The writer L T C Rolt tells a story about the moment when steam traction was first applied to a public railway.
George Stephenson had worked hard to persuade the directors of the Stockton & Darlington Railway to lay out most of their new line to be worked by steam locomotives, and in September 1824 had ordered two engines, No 1 Locomotion (initially named Active) and No 2 Hope, to be ready for the opening. (Another two, No 3 Black Diamond and No 4 Dilgence followed later.)
Locomotion was delivered necessarily by road, and its arrival is recorded in the memoir of one of the navvies who built the line, Robert Metcalf, written in unpunctuated broad Northumbrian.
Once the engine was set on the track, the workmen needed a light to start the fire that would generate steam and enable it to move. Candles and lanterns were sent for, but in the meantime Robert Metcalf lit up his pipe, using his pipe glass to focus the sun’s rays on the tobacco.
Contemplating a batch of oakum packing for the locomotive feed-pump, Metcalf realised he could save time by using his pipe glass to start the fire in the firebox: “it blaze away well the fire going rapidly lantern and candle was to no use so No 1 fire was put to her on line by the pour of the sun”.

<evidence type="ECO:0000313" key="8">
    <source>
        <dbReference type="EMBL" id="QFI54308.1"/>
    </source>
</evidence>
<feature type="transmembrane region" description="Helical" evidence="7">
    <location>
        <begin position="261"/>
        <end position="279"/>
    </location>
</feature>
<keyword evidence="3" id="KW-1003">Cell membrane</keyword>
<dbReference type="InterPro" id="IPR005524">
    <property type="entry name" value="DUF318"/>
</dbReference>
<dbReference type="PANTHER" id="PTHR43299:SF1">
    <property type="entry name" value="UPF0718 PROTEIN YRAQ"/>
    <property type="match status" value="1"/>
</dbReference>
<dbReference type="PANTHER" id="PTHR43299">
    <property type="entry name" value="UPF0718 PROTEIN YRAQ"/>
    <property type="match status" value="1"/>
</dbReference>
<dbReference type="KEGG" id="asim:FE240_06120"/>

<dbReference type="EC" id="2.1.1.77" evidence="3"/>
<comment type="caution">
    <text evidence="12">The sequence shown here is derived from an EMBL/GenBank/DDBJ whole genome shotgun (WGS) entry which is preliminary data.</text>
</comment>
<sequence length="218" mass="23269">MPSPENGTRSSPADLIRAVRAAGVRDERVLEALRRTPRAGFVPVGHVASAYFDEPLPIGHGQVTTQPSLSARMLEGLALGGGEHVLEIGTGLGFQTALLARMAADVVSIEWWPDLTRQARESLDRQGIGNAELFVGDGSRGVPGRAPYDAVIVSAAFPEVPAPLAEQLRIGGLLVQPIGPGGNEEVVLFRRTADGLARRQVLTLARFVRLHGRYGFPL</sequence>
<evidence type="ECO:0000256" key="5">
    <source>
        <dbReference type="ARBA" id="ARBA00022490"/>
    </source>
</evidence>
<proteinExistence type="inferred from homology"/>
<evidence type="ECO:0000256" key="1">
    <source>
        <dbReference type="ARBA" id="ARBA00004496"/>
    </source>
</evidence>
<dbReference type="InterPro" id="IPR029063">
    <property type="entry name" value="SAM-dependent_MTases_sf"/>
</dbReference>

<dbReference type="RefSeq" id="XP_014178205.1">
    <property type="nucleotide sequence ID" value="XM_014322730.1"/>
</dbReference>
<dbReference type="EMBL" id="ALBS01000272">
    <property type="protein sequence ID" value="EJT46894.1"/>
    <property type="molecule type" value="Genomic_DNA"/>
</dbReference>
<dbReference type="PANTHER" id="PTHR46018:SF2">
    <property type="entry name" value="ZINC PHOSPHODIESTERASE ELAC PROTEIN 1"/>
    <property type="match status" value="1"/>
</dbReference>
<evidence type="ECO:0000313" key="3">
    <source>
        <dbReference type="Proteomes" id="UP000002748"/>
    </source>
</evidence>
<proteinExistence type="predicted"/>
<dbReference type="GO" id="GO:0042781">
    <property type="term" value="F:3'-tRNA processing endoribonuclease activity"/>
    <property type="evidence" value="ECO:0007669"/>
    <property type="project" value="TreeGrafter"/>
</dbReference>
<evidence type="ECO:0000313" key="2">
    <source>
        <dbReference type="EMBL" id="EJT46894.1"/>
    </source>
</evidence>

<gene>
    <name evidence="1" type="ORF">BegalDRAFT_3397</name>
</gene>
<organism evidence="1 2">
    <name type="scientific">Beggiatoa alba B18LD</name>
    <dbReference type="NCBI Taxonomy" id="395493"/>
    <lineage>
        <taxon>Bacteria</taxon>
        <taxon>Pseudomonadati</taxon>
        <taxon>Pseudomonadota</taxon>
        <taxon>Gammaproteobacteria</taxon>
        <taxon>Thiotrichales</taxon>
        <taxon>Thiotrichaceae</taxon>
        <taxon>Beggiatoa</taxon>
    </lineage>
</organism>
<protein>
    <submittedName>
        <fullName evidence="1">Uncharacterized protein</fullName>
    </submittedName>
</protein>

Rolt comments, “There is surely some symbolic significance in this little piece of humble and quite spontaneous ritual by which the sun’s heat kindled fire in the belly of the first locomotive in the world to move on a public line of railway.”
No 1 duly hauled the first train of coal and passengers from Shildon to Stockton on September 27th 1825.
In 1828 the boiler exploded, killing the driver, at Aycliffe Lane station, after the fireman had fastened down the safety valve.
Locomotion worked on the railway until 1841, and then, after fifteen years’ use as a stationary engine, it was restored and displayed, usually at Stockton except when it was loaned out to exhibitions elsewhere.
It last steamed in 1881, and from 1892 until 1975 (except in the years of the Second World War) it was displayed with another early S&DR loco, Derwent (1845) at the main-line station at Darlington Bank Top.
For the 150th Anniversary celebrations of the Stockton & Darlington Railway in 1975 a working reproduction was constructed, which has recently been the subject of a “tug of love”: Darlington to have replica Locomotion No 1 on display | The Northern Echo.